NHS England announces sites to test maternity services of the future

Chair of the Maternity Transformation Programme and Chief Executive of Birmingham Children’s Hospital and Birmingham Women’s Hospital, Sarah-Jane Marsh has today announced seven local areas who will be taking forward the recommendations set out in Better Births.

The Early Adopter sites, which have been carefully chosen by a selected panel, will test a range of new and innovative ways of working to help transform maternity services, such as:

  • Using small teams of midwives to offer greater continuity of care to women
  • Creating single points of access to a wider range of maternity services
  • Making better use of electronic records to provide more joined up care
  • Improving postnatal care
  • Providing better personalised care planning

Chosen areas cover a population of nine million, with around 126,300 births each year. A share of up to £8 million will be available over the next two years to support this transformational change in maternity services.

Better Births recommended that NHS England should ‘seek volunteer localities to act as early adopters’ to harness enthusiasm for change and test the model of care described in the review. The sites announced today will be lead the way in developing and implementing changes to local services by bringing providers and commissioners together as Local Maternity Systems to ensure women and their babies receive safe, more personalised care that meets the needs of the local community.

Sarah-Jane Marsh, said: “I am hugely excited to be working with our fabulous seven early adopter areas. They are crucial to transforming maternity care in England, and the changes they implement will make services more responsive, personalised, safer and kinder, as well as providing learning for the rest of the country.”

Jane Cummings, Chief Nursing Officer for England and Senior Responsible Owner for the Maternity Transformation Programme, said: “These seven early adopters have all presented strong clinically lead visions for transforming maternity services. The changes these sites seek to make will be wide ranging and test a number of recommendations from Better Births, such as making continuity of carer a reality for women, ensuring personalised care planning and improving postnatal care. The Early Adopters will help deliver real improvements to maternity care in these areas.”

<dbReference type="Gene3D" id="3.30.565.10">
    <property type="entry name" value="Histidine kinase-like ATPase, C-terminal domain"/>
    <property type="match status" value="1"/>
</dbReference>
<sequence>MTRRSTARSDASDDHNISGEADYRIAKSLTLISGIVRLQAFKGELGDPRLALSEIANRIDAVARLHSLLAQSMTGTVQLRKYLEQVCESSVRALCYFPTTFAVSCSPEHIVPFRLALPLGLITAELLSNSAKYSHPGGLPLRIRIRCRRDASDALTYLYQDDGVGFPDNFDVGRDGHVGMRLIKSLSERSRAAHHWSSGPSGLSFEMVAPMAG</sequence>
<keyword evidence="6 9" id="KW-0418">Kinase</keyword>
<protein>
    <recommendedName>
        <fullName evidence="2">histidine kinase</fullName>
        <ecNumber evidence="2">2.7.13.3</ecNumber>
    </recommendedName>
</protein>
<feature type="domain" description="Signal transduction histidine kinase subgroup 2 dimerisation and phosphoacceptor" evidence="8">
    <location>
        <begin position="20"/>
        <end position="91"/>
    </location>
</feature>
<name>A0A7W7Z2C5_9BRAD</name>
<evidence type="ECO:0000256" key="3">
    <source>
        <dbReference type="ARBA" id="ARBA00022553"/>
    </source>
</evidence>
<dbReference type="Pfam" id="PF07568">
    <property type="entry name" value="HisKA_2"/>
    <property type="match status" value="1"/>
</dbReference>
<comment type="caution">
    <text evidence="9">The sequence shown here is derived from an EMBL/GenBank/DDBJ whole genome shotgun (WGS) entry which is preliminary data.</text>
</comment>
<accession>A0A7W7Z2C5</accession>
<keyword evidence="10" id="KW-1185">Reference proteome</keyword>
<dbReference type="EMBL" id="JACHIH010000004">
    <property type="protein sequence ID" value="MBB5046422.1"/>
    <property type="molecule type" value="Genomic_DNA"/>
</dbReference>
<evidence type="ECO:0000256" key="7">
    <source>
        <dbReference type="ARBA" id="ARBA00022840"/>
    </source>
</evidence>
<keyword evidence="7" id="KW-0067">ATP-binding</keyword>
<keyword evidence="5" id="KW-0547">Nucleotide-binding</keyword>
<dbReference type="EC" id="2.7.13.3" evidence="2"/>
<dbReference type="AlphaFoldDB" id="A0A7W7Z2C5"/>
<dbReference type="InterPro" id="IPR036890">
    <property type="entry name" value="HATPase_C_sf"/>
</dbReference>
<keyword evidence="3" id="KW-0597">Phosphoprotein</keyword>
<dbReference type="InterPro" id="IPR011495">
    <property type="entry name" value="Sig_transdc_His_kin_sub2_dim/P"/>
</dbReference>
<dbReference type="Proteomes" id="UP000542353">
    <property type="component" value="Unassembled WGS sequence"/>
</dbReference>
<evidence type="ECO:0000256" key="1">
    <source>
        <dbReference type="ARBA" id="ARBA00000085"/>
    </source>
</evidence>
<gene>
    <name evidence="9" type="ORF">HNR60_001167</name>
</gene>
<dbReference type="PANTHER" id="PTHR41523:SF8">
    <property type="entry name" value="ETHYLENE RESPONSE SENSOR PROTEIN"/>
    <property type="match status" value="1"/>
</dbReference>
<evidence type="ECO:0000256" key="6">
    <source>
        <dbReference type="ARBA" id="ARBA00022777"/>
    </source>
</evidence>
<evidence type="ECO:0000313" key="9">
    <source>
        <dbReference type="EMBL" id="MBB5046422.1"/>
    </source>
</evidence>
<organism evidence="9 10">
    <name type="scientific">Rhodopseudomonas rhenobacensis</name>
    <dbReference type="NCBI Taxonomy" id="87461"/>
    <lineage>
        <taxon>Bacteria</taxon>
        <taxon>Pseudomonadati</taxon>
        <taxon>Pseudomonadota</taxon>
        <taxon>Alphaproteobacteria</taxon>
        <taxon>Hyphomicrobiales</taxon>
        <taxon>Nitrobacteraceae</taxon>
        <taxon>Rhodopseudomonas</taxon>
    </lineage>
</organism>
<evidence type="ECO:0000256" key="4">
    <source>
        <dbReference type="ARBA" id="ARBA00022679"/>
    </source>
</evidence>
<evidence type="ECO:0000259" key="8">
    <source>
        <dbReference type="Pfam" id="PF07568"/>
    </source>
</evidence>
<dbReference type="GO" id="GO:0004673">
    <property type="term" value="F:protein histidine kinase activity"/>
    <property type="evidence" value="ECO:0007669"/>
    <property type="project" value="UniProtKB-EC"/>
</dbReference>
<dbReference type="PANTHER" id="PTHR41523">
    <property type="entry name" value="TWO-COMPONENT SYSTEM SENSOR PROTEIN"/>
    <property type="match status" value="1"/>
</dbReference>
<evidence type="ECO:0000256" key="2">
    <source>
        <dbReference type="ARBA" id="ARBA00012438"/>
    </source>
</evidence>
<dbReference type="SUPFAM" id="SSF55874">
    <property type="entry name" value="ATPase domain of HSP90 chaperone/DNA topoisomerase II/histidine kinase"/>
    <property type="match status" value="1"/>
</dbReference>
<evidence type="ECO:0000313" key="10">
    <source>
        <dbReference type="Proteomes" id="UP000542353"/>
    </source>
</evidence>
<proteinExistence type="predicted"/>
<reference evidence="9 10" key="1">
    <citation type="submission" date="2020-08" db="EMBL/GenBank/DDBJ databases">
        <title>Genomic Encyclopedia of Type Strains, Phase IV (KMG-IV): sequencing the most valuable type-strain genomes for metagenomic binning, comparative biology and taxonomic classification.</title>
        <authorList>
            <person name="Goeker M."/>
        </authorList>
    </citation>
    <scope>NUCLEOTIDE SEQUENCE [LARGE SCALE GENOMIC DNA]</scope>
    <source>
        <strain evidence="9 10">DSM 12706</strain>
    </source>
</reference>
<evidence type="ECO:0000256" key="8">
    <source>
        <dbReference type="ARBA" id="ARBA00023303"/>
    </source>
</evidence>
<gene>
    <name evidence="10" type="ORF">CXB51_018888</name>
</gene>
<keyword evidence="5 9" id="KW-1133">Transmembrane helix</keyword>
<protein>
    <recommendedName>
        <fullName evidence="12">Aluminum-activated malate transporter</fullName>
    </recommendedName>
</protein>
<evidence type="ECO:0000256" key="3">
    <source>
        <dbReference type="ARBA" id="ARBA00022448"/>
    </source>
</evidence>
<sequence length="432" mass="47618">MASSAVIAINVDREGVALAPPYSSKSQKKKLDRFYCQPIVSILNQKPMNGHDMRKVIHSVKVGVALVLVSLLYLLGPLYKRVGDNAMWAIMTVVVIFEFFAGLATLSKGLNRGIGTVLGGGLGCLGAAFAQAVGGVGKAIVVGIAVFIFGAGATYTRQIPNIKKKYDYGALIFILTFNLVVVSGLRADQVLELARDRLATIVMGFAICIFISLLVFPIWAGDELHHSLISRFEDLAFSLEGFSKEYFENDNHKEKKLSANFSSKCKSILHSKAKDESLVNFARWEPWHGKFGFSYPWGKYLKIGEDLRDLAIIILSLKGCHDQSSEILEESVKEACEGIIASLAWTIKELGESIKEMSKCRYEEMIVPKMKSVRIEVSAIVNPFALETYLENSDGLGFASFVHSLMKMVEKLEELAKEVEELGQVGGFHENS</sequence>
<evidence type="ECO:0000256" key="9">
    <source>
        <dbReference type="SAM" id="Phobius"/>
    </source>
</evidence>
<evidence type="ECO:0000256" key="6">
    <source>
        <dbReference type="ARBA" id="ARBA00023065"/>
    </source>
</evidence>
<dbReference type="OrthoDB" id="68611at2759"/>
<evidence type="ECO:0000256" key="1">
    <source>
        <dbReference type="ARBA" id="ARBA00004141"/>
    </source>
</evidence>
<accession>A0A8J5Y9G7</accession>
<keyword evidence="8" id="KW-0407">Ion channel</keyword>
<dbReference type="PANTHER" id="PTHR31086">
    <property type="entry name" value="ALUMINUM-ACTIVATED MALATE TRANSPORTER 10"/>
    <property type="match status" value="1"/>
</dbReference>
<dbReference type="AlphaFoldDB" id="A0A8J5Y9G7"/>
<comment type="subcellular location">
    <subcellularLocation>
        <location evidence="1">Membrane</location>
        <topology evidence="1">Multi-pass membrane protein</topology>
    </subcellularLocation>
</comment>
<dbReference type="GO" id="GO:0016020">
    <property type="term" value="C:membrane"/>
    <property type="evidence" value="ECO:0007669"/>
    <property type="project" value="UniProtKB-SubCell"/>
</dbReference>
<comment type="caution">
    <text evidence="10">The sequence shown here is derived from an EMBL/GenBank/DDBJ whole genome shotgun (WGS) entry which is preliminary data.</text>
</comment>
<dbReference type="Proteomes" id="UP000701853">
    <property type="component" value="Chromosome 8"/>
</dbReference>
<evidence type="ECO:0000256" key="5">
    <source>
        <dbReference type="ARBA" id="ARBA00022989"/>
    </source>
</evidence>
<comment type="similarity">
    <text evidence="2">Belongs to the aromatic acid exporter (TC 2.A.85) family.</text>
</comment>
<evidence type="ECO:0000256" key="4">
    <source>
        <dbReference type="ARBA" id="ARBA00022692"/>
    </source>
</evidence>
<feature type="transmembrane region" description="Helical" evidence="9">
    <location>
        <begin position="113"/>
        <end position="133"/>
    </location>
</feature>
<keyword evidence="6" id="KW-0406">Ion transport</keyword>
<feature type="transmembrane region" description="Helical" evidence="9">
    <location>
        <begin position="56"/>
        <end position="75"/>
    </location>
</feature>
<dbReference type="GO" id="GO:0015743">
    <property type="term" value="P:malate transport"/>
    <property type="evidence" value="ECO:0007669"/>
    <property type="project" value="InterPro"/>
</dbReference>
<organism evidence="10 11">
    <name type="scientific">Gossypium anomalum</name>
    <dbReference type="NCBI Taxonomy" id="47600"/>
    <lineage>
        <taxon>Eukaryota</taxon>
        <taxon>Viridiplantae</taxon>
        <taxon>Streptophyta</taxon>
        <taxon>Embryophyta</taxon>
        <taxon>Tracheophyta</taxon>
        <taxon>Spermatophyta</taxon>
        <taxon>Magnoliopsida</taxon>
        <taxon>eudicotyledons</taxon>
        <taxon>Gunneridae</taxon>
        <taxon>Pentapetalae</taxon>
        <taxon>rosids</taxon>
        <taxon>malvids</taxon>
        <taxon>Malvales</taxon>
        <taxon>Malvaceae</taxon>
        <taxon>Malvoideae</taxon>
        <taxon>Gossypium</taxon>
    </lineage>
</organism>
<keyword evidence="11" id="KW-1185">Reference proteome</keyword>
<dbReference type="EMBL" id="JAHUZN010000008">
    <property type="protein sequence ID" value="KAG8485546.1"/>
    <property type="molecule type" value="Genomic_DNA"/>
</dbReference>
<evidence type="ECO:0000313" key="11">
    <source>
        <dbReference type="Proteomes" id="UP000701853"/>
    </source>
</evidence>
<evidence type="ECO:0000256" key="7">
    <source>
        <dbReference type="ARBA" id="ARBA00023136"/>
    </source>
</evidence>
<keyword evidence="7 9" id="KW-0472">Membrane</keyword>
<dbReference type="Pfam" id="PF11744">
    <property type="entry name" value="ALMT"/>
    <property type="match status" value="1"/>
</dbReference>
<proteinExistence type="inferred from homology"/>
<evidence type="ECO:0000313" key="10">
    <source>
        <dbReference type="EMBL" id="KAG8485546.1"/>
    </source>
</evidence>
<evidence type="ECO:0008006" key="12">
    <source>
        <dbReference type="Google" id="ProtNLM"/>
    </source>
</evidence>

In July 2016, NHS England invited local areas to act as Early Adopters to test a combination of all areas outlined in the Maternity Transformation Programme.

The Early Adopter sites are:

  1. Birmingham and Solihull STP
  2. Cheshire and Merseyside STP
  3. Dorset STP
  4. North Central London STP
  5. North West London STP
  6. Somerset STP
  7. Surrey Heartlands STP

Early adopter sites will play a key role delivering action and improvement quickly and their experiences will pave the way for national roll-out of initiatives that deliver safer, more personalised care for all women and every baby, improve outcomes, and reduce inequalities. Early adopters will be crucial in delivering the objectives of the Maternity Transformation Programme.


  1. Megan says:

    Will each of these areas also be piloting the personal budgets element of Better Births. I have read elsewhere that this will be piloted by four CCGs so not sure what the link is between those CCGs and these seven sites?

    • NHS England says:

      Dear Megan,
      The Personal Maternity Care Budgets are being piloted by 7 Maternity Choice and Personalisation Pioneers, which have been selected to test ways of improving choice and personalisation for women accessing maternity services. Each Maternity Choice and Personalisation Pioneer is a cluster of 2 to 11 CCGs, covering 36 CCGs in total. You can see the full list of the Maternity Choice and Personalisation Pioneers here.

      Two of the Pioneers (Birmingham United Care Partnership (BUMP) and Cheshire and Merseyside)) are also involved with the Early Adopter programme. The 7 Early Adopter sites are the Maternity Transformation Programme’s flagship areas around the country, testing a wide range of models of care to improve maternity services. The experiences of the Early Adopters will pave the way for national roll-out of initiatives that deliver safer, more personalised care for all women and every baby, improve outcomes, and reduce inequalities. Alongside their other innovations, these two Early Adopters will be piloting Personal Maternity Care Budgets.

      Kind regards,

      NHS England